Sydney, November 21 (ANI): In a new research, scientists have determined that a gecko's tail is an energy powerhouse, as the reptiles have a slower getaway after dropping their tail to fee a predator, presumably running out of steam.
According to a report by ABC News, the research was conducted by scientists from the School of Veterinary and Biomedical Sciences at Murdoch University in Australia.
Co-author Dr Trish Fleming from the University said that caudal autotomy, or the ability to shed the tail in response to attack, is a major predator escape mechanism in species within 13 of the 20 lizard families.
The loss of the tail allows the lizard to break away from a predator that has seized it by the tail.
"The tail may then also act as a distraction through spontaneous writhing or wriggling movements, engaging the predator's attention while the lizard flees," Fleming said.
"Contrary to our expectations, tailless geckos overall expended less effort in escape running, moving both slower and for a shorter distance, compared with when they were intact," she said.
For the study, the tiny geckos, which are just a few centimetres long and weigh less than one gram on average, were made to run along a one metre glass tube with a wax floor while their carbon dioxide production, speed and distance travelled were measured.ach gecko was trialled with its tail intact. The researchers then induced the lizards to lose their tail by holding it with a pair of tweezers.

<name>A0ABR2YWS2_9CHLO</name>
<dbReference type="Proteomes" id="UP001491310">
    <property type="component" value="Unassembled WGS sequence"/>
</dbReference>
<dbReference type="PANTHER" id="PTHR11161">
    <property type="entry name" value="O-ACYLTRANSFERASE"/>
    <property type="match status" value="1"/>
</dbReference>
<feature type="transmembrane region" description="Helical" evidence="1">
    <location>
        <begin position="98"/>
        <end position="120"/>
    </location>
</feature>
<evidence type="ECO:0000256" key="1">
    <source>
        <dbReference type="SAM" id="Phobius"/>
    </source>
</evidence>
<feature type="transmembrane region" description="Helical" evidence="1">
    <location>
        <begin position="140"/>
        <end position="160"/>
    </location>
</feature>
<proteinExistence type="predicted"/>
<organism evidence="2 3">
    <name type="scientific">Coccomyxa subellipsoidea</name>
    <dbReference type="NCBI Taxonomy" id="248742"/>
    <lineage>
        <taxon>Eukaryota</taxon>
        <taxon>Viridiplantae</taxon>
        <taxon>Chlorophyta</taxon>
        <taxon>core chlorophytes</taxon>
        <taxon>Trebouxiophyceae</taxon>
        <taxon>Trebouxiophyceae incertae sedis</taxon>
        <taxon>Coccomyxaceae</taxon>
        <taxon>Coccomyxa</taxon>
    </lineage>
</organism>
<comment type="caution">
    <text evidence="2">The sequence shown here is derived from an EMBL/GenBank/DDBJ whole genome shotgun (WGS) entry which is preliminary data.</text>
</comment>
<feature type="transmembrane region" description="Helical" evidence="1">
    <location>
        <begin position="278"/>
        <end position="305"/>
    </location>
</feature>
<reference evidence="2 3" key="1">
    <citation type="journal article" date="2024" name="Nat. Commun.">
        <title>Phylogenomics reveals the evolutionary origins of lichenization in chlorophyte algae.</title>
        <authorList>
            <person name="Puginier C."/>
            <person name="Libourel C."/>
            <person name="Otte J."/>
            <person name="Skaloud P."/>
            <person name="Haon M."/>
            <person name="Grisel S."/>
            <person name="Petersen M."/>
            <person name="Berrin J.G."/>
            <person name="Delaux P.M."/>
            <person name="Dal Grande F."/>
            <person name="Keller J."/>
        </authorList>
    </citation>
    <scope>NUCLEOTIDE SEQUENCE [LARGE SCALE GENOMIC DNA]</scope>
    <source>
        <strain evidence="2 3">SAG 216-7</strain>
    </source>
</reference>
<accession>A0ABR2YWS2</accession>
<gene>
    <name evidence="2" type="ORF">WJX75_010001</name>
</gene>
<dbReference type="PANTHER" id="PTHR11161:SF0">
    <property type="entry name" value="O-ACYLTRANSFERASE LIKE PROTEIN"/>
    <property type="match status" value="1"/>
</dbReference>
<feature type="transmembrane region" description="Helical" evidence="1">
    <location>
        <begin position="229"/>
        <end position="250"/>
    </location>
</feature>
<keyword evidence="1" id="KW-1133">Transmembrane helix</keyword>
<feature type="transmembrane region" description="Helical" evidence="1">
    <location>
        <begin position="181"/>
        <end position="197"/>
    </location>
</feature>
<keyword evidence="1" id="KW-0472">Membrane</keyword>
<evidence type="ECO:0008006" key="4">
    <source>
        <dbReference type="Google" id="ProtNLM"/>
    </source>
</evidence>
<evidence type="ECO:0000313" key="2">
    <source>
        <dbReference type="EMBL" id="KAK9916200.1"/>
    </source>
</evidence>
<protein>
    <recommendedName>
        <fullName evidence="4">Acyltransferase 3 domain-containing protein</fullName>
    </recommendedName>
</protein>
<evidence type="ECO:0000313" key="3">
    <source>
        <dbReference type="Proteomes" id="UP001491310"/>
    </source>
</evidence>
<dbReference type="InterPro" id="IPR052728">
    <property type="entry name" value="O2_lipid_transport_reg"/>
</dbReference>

Two days later, the geckos were put through the running trial again.
According to Fleming, initially, the tailless geckos were slightly faster, but not by a statistically significant amount.
However, over a distance of about 10 metres, the tailless geckos were both slower and the distance covered was reduced, although the time they ran for remained the same.
"We found a 19 percent reduction in the distance ran for our tailless geckos compared with when intact," said Fleming.
She said that the results show the geckos use the fat stored in their tails, which make up about 8.7 percent of body mass, as "fuel for running".
Fleming said that without the tails, the geckos may have less fatty acids in the bloodstream to sustain locomotion.
She said that reduced stamina suggests that lack of energy reserves stored in the tail may play a signi?cant role in the locomotory energetics of these animals. (ANI)